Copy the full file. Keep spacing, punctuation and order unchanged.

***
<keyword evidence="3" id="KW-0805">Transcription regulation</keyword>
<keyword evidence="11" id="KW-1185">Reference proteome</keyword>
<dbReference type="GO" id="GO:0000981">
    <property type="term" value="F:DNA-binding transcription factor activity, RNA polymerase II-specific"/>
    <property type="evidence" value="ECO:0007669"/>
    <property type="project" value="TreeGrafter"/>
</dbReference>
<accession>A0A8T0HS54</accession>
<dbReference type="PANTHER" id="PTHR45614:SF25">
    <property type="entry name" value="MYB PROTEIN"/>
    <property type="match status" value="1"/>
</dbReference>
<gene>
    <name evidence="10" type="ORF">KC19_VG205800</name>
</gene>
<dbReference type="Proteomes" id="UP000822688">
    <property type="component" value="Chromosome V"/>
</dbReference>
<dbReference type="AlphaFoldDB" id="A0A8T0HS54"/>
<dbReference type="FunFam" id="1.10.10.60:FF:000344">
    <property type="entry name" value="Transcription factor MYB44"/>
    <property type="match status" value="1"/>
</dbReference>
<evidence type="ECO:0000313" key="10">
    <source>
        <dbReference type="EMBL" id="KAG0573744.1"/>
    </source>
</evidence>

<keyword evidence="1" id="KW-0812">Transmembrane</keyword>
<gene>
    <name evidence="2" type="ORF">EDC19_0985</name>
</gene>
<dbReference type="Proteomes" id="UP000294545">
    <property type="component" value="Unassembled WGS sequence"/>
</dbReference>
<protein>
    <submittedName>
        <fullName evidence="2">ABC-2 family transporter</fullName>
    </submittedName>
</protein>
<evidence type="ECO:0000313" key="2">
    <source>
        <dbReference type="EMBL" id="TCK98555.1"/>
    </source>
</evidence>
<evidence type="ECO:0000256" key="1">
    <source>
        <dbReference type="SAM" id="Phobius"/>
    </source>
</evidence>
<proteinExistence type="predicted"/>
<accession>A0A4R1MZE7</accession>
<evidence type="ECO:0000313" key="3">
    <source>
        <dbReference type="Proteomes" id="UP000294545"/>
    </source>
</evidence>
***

<keyword evidence="3" id="KW-0805">Transcription regulation</keyword>
<keyword evidence="11" id="KW-1185">Reference proteome</keyword>
<dbReference type="GO" id="GO:0000981">
    <property type="term" value="F:DNA-binding transcription factor activity, RNA polymerase II-specific"/>
    <property type="evidence" value="ECO:0007669"/>
    <property type="project" value="TreeGrafter"/>
</dbReference>
<accession>A0A8T0HS54</accession>
<dbReference type="PANTHER" id="PTHR45614:SF25">
    <property type="entry name" value="MYB PROTEIN"/>
    <property type="match status" value="1"/>
</dbReference>
<gene>
    <name evidence="10" type="ORF">KC19_VG205800</name>
</gene>
<dbReference type="Proteomes" id="UP000822688">
    <property type="component" value="Chromosome V"/>
</dbReference>
<dbReference type="AlphaFoldDB" id="A0A8T0HS54"/>
<dbReference type="FunFam" id="1.10.10.60:FF:000344">
    <property type="entry name" value="Transcription factor MYB44"/>
    <property type="match status" value="1"/>
</dbReference>
<evidence type="ECO:0000313" key="10">
    <source>
        <dbReference type="EMBL" id="KAG0573744.1"/>
    </source>
</evidence>

<keyword evidence="1" id="KW-0812">Transmembrane</keyword>
<gene>
    <name evidence="2" type="ORF">EDC19_0985</name>
</gene>
<dbReference type="Proteomes" id="UP000294545">
    <property type="component" value="Unassembled WGS sequence"/>
</dbReference>
<protein>
    <submittedName>
        <fullName evidence="2">ABC-2 family transporter</fullName>
    </submittedName>
</protein>
<evidence type="ECO:0000313" key="2">
    <source>
        <dbReference type="EMBL" id="TCK98555.1"/>
    </source>
</evidence>
<evidence type="ECO:0000256" key="1">
    <source>
        <dbReference type="SAM" id="Phobius"/>
    </source>
</evidence>
<proteinExistence type="predicted"/>
<accession>A0A4R1MZE7</accession>
<evidence type="ECO:0000313" key="3">
    <source>
        <dbReference type="Proteomes" id="UP000294545"/>
    </source>
</evidence>